Home Sport GAP Connah's Quay FC

WELSH PREMIER: Airbus celebrate license appeal verdict but relegated Nomads attack restructuring

AIRBUS are celebrating after succeeding in their appeal to play in the Welsh Premier League next season.

But neighbours Gap Connah’s Quay, a founder member of the league, have attacked the FAW’s overhaul of the competition after dropping out of the top flight for the first time in 18 years, calling the plans “ill-conceived, badly planned and unfairly implemented.”

Airbus finished in the top 10 to qualify for a place in the 2010-11 season but failed to secure the necessary safety certificate to satisfy the FAW.

But after working with Flintshire County Council’s Building Control department, they managed to appease the governing body and secure a Domestic Licence which will allow them to take up their spot in the Welsh Premier in August, something even Welsh Premier giants Rhyl failed to manage.

“Never have clubs been asked to achieve so much in order to secure their league future,” said Wingmakers general manager John Williams.

“We have invested greatly in improving the facilities here at the Airfield and a lot of people have worked incredibly hard to do everything we were asked to continue in the Welsh Premier.

“We have improved the drainage and surface as well as the spectator areas and thankfully we were able to work with Building Control to secure the right documentation for the FAW.”

Airbus have yet to map out their plan for 2010-11 on the pitch, but the club is negotiating a date to face Everton at the Airfield this coming pre-season.

But Nomads, who finished one place outside the top 10 and who could have taken Rhyl’s place in the Premier had they not failed to get a safety certificate, have attacked the FAW’s restructuring of the league system.

In a statement the Nomads board said: “Quite bluntly, we believe that the restructuring has been ill-conceived, badly planned and unfairly implemented.

“We believe it was ill-conceived because the justification was based on other leagues around Europe (especially Scotland) running with a smaller number of clubs.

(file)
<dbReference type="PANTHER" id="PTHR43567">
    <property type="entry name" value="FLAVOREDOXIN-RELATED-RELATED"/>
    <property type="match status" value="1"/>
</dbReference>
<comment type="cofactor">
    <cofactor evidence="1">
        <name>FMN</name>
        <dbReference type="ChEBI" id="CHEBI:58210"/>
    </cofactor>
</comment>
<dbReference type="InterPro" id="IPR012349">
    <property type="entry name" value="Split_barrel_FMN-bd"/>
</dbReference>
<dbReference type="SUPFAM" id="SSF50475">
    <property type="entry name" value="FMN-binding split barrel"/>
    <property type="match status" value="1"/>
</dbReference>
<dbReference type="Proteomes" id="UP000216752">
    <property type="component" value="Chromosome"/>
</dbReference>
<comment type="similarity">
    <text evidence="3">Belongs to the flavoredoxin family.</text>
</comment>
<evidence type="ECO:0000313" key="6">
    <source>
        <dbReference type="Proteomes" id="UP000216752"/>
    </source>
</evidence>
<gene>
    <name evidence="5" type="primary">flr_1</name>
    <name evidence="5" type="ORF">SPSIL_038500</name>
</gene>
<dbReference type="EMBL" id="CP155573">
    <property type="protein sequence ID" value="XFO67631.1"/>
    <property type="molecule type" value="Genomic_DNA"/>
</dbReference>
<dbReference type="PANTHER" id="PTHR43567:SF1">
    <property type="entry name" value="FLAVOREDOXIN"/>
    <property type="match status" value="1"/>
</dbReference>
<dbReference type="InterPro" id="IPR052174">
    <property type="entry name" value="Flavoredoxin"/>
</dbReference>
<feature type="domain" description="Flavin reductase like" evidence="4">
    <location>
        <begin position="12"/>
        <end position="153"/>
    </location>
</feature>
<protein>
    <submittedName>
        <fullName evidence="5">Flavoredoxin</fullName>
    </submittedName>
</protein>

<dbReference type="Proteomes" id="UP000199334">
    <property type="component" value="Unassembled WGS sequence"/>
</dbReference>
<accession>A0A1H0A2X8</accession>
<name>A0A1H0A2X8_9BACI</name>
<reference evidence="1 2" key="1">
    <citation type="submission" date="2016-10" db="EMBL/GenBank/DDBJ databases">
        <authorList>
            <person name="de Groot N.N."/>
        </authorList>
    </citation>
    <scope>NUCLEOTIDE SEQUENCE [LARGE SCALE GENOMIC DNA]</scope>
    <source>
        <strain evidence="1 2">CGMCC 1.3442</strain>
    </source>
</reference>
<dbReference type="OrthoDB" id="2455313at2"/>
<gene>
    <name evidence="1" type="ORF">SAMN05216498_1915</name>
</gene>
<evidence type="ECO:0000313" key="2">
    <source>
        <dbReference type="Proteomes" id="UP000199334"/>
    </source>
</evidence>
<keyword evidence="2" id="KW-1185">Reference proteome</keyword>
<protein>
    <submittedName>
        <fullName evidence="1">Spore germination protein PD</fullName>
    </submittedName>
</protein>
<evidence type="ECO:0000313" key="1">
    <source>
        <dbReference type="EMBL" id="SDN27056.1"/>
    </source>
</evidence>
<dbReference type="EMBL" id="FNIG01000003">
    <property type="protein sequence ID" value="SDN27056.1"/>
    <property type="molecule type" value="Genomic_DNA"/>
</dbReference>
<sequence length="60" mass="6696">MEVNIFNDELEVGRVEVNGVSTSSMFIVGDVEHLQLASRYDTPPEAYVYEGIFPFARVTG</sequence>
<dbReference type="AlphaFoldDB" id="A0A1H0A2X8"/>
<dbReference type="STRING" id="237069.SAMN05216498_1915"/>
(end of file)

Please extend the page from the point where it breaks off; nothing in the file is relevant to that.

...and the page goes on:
“Every league and country has its own set of circumstances and has to be organised in a way that uses those circumstances as an opportunity for growth.

“We live in a country where football is not the national sport and we live next door to perhaps the best league in the world – circumstances not many other countries would experience.

“Even the much quoted role model of the SPL is considering expanding back to 18 clubs, surely there is a signal there.”

Nomads also accused the Domestic Licensing process of unfairness and a lack of clarity which has made it impossible for some clubs to attain the necessary standards.

“We believe that, regardless of statements to the contrary, the Domestic Licensing process has not been carried out in a fair manner.

“The Welsh Premier Licensing Manual that has been around for two years required that a third party – local authorities – would sign off on licences but it appears nobody actually asked then if they were willing to do this.

“This has meant that some clubs could have the luxury of working with their local authorities to get their stadia to the required standard, whereas others were subjected to a last minute inspection with less than one week to carry out any corrective action.

“We are resigned to the coming season in the Cymru Alliance but even here we see the effect of the current indecision.

“There are clubs unsure where they will be playing in 2010-11 and there are players who feel left in limbo.”